At yesterday's conference on "Scientific Explorations of Compassion and Altruism," Stanford researchers and colleagues engaged in a dialogue with the Dalai Lama about the neural, genetic and behavioral mechanisms associated with compassion, altruism and other pro-social emotions.
Stanford psychologist and neuroscientist Brian Knutson, PhD, started the conversation with a review of his work using fMRI to identify pathways involved in the exercise of compassion. "We're at the very beginning of this research, but there’s good evidence that compassion can be elicited in the laboratory," said Knutson.
The discussion continued with a presentation by William Harbaugh, PhD, a neuroeconomist at University of Oregon, on a neural explanation for what goes on inside the brains of beneficiaries of charity. "This research shows that people do get a neural reward form charitable giving," said Harbaugh. "This activation tends to be higher when people make the choice voluntarily."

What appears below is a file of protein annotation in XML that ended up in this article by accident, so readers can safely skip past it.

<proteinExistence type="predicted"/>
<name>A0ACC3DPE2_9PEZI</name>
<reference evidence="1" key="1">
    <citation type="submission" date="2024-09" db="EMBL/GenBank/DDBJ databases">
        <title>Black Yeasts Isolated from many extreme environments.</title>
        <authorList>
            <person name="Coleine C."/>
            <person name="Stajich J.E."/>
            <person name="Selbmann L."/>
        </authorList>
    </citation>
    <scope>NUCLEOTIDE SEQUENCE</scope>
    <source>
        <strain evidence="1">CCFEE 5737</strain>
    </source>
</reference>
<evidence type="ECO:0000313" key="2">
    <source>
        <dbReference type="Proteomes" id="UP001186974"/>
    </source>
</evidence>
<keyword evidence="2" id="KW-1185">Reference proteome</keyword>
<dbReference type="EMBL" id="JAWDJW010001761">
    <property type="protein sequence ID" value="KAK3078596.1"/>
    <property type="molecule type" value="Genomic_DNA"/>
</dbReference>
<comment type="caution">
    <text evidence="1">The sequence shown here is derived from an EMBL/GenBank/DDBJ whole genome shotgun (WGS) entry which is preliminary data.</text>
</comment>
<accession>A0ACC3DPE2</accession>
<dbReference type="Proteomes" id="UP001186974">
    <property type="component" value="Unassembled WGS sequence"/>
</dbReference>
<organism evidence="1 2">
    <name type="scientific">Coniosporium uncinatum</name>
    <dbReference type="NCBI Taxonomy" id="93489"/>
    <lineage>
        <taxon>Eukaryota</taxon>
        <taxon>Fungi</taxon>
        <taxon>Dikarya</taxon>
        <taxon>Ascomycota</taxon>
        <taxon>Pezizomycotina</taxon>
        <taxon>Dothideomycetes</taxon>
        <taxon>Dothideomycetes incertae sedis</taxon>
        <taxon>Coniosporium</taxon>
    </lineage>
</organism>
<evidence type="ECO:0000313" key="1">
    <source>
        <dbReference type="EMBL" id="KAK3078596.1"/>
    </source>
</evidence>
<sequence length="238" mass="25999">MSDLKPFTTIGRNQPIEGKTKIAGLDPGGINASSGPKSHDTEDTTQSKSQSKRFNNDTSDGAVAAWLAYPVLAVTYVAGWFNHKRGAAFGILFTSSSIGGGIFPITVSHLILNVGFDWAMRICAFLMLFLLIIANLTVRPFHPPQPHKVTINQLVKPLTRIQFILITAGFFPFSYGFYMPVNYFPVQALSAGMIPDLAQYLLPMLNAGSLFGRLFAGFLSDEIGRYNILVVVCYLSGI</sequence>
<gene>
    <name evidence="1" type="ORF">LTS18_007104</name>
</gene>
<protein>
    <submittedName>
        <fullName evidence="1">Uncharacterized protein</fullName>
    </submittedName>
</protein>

At the conclusion of the discussion, Stanford psychiatrist and bioengineer Karl Deisseroth, MD, PhD, who invented the new field of optogenetics, explained his work studying the neural basis of social compassion in the mammalian brain. "The goal is to slowly start to piece together how mammals value social behavior and this is ultimately, we think, linked to compassion," said Deisseroth.
The daylong conference was sponsored by the School of Medicine's Center for Compassion and Altruism Research and Education. Video of the entire conference and the Dalai Lama's other events at Stanford will be available on iTunes U and Youtube next week.
Previously: Stanford to live webcast Dalai Lama events Oct. 14 & 15 and Dalai Lama coming to Stanford in October
Photo by L.A. Cicero